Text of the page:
Ten Questions With… John Sileo
added: 11.07.2013, by Mike Spinney
John Sileo is a kindred spirit when it comes to fighting the good fight against data breach and identity theft. I met John about seven years ago when we were both part of a joint project to raise awareness over the issue of physical document protection and we’ve been friends ever since. I admire what John does to help make people more aware of their personal risk and take steps to prevent identify theft. A two-time victim of identify theft, John has refused to wallow in his victimization and instead has become a privacy expert in his own right and taken his powerful, personal message to audiences around the world raising identity theft prevention awareness as one of the issues premiere speakers.
In addition to keynote speaking and his video series, Burning Questions, John is a frequent media source for stories about privacy and identity theft. He was in my area last month for to give a series of keynote presentations for the University of Massachusetts’ privacy awareness program so I took the opportunity to meet with John and ask him ten questions about his work and the issue of data privacy and information protection.
HoGo: Your personal ID theft story is not uncommon. Is there anything that might have caused you to take better care of your personal information prior to your first experience?
John Sileo: If I had ever felt an emotional connection to my digital identity, some sense of how much we are defined these days by the numbers that represent us, I think I would have paid more attention. Security and privacy seems so impersonal when presented in the media, that we need to see how it ties to the things in life that define us, like our relationships, our profession, our good deeds and of course, our wealth or lack of it.
HoGo: Having been victimized once, what was it that you failed to consider leading up to your second experience and how did that second time change your perspective on privacy and identity theft?
Sileo: Awareness (or mindfulness, as I like to call it) isn't enough. You can know that cholesterol causes heart attacks, but if you don't do anything to limit your intake it does you no good. Knowing that identity theft exists, that online privacy is disappearing, that mobile devices are easily hacked, that social media is used to socially engineer you – is not enough. You also need to take steps – the right steps – to make sure that awareness turns into protection.
HoGo: You were a small business owner who paid a high price after being victimized by a trusted insider. What can small businesses do, without the resources and controls available to larger enterprises, to establish protections against insider data theft?
Sileo: Due diligence! Small businesses need to take the time to get to know their candidates, whether they will be business partners or working in the mail room (if such a thing still exists!). Doing a simple background check, googling and Facebooking your candidate (within legal bounds), interviewing past references in an effective way, limiting user access until trust is earned; these are simple, generally inexpensive steps you can take to minimize exposure.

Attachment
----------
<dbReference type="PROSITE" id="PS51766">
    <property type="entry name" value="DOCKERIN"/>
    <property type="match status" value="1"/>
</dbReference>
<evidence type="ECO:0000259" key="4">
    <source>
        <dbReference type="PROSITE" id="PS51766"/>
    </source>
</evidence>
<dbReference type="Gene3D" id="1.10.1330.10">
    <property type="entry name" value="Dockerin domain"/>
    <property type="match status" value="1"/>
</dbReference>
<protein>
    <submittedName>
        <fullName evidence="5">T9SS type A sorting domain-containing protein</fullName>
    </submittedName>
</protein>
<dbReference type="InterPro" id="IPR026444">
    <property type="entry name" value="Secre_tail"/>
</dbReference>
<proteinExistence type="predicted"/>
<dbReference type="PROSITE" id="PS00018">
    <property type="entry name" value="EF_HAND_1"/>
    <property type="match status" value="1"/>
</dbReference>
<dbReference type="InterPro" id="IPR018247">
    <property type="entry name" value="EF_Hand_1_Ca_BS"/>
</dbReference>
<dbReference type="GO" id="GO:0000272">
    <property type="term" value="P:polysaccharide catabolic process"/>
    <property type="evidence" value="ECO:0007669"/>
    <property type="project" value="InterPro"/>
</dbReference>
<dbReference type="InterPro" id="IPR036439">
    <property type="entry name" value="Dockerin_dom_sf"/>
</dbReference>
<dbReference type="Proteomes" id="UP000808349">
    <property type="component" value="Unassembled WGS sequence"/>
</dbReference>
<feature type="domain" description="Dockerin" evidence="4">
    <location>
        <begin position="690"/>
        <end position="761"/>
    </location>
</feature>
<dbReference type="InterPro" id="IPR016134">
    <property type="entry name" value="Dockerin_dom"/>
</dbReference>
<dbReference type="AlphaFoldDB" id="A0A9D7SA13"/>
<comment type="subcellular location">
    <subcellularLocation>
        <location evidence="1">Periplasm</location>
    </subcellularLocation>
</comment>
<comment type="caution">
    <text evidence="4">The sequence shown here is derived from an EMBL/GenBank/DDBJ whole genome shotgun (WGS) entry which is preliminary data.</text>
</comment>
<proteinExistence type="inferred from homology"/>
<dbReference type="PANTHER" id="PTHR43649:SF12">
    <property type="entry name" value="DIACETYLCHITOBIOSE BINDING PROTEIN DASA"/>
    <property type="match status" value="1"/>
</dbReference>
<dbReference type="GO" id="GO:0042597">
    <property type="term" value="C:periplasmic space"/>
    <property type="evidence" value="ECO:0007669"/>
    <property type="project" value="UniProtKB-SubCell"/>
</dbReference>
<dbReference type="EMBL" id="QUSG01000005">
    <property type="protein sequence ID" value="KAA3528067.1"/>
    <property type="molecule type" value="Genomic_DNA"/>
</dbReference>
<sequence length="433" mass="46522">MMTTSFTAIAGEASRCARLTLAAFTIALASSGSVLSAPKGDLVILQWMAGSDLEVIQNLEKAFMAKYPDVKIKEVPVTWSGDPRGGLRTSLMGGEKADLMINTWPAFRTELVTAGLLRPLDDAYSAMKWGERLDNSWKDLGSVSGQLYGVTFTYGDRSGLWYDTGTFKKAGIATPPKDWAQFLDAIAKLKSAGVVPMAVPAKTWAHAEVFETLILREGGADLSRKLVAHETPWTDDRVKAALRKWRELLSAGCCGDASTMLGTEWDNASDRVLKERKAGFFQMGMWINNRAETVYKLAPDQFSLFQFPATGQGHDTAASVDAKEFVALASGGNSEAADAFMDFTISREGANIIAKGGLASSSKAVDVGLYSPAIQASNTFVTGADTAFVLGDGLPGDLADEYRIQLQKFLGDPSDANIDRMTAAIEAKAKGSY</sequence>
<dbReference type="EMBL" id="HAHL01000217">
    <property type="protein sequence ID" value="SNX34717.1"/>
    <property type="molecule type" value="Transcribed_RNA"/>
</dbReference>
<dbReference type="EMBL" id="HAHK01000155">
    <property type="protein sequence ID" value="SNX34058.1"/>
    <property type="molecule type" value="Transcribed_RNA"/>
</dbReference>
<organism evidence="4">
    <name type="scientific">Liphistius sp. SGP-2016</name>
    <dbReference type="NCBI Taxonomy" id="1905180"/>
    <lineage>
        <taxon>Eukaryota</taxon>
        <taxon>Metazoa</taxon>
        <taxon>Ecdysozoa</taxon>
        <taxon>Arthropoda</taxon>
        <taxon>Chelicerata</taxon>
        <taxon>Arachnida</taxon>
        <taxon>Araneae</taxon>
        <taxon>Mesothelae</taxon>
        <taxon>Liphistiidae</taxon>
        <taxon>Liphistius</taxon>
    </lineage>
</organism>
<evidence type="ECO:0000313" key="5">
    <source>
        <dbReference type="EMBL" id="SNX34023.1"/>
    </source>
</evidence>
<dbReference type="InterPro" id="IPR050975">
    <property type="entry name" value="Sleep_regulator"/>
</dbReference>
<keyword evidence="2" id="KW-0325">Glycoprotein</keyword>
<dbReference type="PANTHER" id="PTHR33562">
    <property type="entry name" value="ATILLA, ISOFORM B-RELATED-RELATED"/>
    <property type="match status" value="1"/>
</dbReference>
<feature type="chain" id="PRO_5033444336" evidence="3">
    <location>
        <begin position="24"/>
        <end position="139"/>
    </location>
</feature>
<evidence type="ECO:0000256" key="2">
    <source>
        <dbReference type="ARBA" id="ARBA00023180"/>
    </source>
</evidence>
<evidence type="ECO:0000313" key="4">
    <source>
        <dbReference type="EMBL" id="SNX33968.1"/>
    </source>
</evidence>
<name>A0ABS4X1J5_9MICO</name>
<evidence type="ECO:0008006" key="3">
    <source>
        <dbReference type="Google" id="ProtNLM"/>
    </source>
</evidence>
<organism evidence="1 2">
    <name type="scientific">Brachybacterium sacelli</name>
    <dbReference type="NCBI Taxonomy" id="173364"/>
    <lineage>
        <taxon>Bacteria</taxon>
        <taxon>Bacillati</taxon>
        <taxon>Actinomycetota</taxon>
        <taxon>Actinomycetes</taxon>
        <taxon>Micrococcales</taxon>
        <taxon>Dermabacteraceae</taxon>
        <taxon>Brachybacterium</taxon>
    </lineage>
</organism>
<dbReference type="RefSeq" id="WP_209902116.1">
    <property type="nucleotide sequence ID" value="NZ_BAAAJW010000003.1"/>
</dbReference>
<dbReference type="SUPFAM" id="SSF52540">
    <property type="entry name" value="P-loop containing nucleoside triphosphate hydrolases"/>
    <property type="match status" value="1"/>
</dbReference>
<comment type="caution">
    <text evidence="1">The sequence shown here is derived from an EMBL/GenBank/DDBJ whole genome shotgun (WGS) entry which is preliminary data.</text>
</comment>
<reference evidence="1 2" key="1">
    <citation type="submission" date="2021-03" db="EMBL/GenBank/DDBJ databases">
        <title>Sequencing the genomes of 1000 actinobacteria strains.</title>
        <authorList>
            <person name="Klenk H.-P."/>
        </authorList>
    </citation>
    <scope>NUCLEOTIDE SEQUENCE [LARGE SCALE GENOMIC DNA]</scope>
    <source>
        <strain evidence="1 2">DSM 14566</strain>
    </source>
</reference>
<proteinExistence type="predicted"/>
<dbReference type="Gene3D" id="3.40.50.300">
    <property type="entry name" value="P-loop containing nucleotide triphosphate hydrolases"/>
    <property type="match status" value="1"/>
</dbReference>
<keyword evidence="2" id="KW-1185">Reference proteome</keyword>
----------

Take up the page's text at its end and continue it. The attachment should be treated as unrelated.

HoGo: You travel the country as a public speaker to educate and raise awareness of the personal risks associated with cybercrime. What are the questions you are asked most often after concluding your presentations?
Sileo: People want to know what happened to my family after I lost everything. And they want to know what happened to the insider that stole my identity and destroyed my million dollar business. That just goes to show you how deeply people care about the human element of data privacy. They may not connect with the technical aspects, but I guarantee they connect with protecting their own kids on Facebook, locking down their own smartphone or tablet, and surfing without the fear of constant surveillance. We change based on our emotions, and my audiences connect with the emotional stories I tell.
HoGo: What would you say is the common denominator to stories you hear from attendees at your presentations today and how has that changed since you began working to raise ID theft awareness?
Sileo: The common refrain I hear after a speech is, "I didn't think it could happen to me," and that hasn't changed one bit since I started speaking almost 10 years ago. However, when I come across audiences I have spoken to before, they are very eager to share their "hogwash!" stories and how they have foiled fraud, identity thieves or hackers based on the ideas I've presented. That is, without question, the most fulfilling part of my job.
DISCLAIMER: This post does not constitute an endorsement of HoGo by John Sileo. Nor does it constitute an endorsement of John Sileo by HoGo. It is merely a conversation between two entities concerned with advancing awareness over issues of data privacy, information security, and the protection of intellectual property.